“We have 252 animals in here and that number increases all the time,” Cassidy said.

Shelters across the lake area are seeing extreme overpopulation issues. Even with one of the highest capacities, Dogwood Animal Shelter in Osage Beach is maxing out the room they have to bring in animals from the cold weather. Judy Cassidy, director of the shelter, says that the problems facing overpopulation are not new, but could certainly be helped. 

“We have 252 animals in here and that number increases all the time,” Cassidy said. 

Cassidy says that the shelter receives call frequently from animal control asking to take in more dogs and cats that have been left behind. Unfortunately, with the capacity levels already at hand, Dogwood has to turn many away. They then turn to calling other local shelters to see if they have availability, but the story is the same. Lake shelters are filling too quickly to accommodate. 

When asked what she believed the leading cause for this problem is, the answer was quick and clear. 

“People need to spay and neuter their pets” Cassidy said. “It’s important that we continue to educate the public as to why this is important.”

She says that many owners will fight against spaying and neutering for a number of reasons, such as personality changes in the pets or need to breed. Cassidy says that, in these cases, the shelter is responsible to continue explaining and providing resources to show the benefits. First of which is the problem that is so apparent in overpopulation of shelter space. 

Dogwood offers reduced cost spaying and neutering clinics, as do many other shelters in the area. This clinic allows for shelters to get ahead of the problems while also providing the resources at a reduced rate to those who want to take that step. However, this bleeds into another problem seen by local shelters which is affording these services.

Between paying doctors, feeding sheltered animals, hiring help and more, the funds available to maintain and run shelters is at a premium. Cassidy says they see a lot of funding from fundraising efforts and donations, but at the rate that animals are being delivered from abandoned litters and strays, it’s becoming an ever growing issue to fund these needs.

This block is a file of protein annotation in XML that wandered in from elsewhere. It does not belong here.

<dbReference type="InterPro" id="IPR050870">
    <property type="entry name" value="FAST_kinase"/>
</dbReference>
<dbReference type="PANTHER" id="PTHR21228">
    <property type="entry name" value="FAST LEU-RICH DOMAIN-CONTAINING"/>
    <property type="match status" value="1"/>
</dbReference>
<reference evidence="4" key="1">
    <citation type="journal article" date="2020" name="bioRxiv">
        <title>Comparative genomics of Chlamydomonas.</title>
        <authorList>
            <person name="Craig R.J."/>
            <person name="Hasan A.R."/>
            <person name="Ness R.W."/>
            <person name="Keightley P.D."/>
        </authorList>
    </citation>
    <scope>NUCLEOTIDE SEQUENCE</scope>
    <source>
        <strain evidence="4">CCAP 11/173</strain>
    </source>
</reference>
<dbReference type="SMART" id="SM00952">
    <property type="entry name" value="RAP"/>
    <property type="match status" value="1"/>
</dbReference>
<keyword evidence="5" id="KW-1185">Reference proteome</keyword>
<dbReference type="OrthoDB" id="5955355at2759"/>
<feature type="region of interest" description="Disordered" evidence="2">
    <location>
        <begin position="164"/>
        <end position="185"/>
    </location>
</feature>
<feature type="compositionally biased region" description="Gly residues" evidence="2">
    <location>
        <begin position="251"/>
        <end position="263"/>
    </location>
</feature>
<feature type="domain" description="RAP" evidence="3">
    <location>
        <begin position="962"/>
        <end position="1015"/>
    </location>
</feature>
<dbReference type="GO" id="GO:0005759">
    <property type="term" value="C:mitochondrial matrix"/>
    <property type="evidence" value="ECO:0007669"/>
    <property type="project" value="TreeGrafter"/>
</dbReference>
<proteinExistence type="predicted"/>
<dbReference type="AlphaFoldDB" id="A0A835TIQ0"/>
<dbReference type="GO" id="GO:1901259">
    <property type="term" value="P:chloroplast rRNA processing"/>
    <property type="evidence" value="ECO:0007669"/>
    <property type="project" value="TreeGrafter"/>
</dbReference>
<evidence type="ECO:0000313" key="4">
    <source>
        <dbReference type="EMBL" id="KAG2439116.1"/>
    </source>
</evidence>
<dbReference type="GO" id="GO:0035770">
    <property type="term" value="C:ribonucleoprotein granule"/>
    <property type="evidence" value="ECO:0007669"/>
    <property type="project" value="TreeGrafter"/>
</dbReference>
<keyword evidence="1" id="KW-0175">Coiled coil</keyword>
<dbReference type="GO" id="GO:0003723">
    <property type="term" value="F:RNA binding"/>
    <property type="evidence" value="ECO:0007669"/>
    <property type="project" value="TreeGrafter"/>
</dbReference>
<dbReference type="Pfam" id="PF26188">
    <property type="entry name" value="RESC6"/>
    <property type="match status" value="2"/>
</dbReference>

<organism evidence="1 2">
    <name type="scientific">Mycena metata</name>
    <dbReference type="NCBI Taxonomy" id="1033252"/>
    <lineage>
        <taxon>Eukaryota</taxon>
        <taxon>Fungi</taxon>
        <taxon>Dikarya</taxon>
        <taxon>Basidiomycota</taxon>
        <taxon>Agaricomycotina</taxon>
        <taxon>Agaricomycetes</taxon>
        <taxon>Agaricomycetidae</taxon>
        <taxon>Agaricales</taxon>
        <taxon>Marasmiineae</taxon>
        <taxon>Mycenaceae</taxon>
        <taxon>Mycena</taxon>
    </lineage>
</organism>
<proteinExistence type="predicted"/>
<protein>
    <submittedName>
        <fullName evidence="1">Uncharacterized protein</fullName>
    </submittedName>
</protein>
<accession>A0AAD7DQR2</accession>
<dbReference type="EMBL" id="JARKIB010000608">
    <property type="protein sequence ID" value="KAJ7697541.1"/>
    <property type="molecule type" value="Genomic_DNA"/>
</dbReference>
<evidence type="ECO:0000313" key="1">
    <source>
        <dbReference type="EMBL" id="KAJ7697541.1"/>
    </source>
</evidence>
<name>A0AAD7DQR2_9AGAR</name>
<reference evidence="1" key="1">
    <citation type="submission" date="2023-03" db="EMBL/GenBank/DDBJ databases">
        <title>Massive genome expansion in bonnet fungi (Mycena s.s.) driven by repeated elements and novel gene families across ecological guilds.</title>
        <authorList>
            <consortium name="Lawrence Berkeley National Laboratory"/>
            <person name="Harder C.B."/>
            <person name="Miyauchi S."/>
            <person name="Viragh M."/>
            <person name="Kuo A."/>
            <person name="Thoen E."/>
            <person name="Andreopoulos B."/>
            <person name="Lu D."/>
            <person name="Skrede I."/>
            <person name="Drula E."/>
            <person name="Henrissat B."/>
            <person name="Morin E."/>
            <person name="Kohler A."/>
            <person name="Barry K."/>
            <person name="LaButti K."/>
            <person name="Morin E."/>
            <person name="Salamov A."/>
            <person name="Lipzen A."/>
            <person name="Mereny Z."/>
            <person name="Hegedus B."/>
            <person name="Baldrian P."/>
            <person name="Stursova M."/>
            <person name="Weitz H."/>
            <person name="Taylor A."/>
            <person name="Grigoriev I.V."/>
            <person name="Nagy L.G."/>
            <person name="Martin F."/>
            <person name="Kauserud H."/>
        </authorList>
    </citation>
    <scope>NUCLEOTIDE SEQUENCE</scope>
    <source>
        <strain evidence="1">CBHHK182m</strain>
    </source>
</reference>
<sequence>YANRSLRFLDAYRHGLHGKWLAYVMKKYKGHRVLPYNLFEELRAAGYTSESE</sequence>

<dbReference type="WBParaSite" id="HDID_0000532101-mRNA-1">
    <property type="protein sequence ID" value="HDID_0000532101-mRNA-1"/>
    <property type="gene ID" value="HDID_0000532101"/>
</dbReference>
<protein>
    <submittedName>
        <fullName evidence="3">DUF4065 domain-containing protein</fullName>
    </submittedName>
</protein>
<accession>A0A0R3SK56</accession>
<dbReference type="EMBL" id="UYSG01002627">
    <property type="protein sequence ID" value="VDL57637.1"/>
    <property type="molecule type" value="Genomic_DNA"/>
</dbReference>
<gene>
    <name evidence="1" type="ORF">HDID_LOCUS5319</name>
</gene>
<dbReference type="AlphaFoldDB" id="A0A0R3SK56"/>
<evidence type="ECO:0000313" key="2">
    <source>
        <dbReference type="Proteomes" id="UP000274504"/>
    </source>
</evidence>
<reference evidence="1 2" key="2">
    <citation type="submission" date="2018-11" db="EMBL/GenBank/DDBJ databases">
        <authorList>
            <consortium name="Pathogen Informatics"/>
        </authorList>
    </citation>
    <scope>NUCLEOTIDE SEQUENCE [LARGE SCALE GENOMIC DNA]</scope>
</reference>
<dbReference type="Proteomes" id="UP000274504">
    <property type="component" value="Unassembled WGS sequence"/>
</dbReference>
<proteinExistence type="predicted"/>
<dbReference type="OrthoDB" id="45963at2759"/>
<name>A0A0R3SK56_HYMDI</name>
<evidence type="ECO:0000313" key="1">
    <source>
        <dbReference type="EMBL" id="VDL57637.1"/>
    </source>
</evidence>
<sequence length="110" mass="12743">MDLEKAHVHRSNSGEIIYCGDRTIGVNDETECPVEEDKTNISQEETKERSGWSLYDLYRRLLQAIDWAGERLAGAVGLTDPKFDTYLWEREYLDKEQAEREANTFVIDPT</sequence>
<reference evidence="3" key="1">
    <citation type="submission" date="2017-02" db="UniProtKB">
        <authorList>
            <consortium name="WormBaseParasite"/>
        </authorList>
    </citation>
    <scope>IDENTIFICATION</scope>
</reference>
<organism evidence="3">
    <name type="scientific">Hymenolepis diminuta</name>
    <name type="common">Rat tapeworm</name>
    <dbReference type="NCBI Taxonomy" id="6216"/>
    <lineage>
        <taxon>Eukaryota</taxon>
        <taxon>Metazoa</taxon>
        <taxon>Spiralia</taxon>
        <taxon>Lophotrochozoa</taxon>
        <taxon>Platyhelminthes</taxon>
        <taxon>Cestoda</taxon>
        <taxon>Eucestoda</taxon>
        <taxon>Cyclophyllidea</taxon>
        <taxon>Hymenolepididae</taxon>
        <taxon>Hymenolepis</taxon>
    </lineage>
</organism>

Blue Moon Sanctuary is another local animal care group seeing the effects of overpopulation taking a toll on their operations. Foster home owner Judy Laber says that the sanctuary also offers spay and neuter clinics. Last year alone, they payed for around 350 animals to receive the service. 

Laber says that Blue Moon takes in animals that may have trouble ever finding a home, due to injury or sickness. More than anything, she says that they work towards providing a home for animals in need. She agrees that the overpopulation issues seen at the lake stem from a lack of spaying and neutering, but she believes the end to the issue starts with conversation. 

“I don’t know what to do about it sometimes, it feels like an endless problem,” Laber said. “People need to talk to one another about spaying and neutering their pets. That’s where we can make change.”

Laber says that, with so many low cost options around the lake, there is little excuse not to take this step. Though she says Blue Moon will always do what they can to provide services for animals and owners at the lake, it may soon come to a point where the funds run out and the help available with diminish. 

“It’s heartbreaking to tell people we are too full,” Laber said. “We want to help them all, but we just can’t.” 

For those looking to help, Dogwood and many shelters across the lake are always accepting volunteering hours. To sign up, or to find out times for spaying and neutering clinics, community members are advised to check the websites of whichever clinic is local and refer to the services available at each.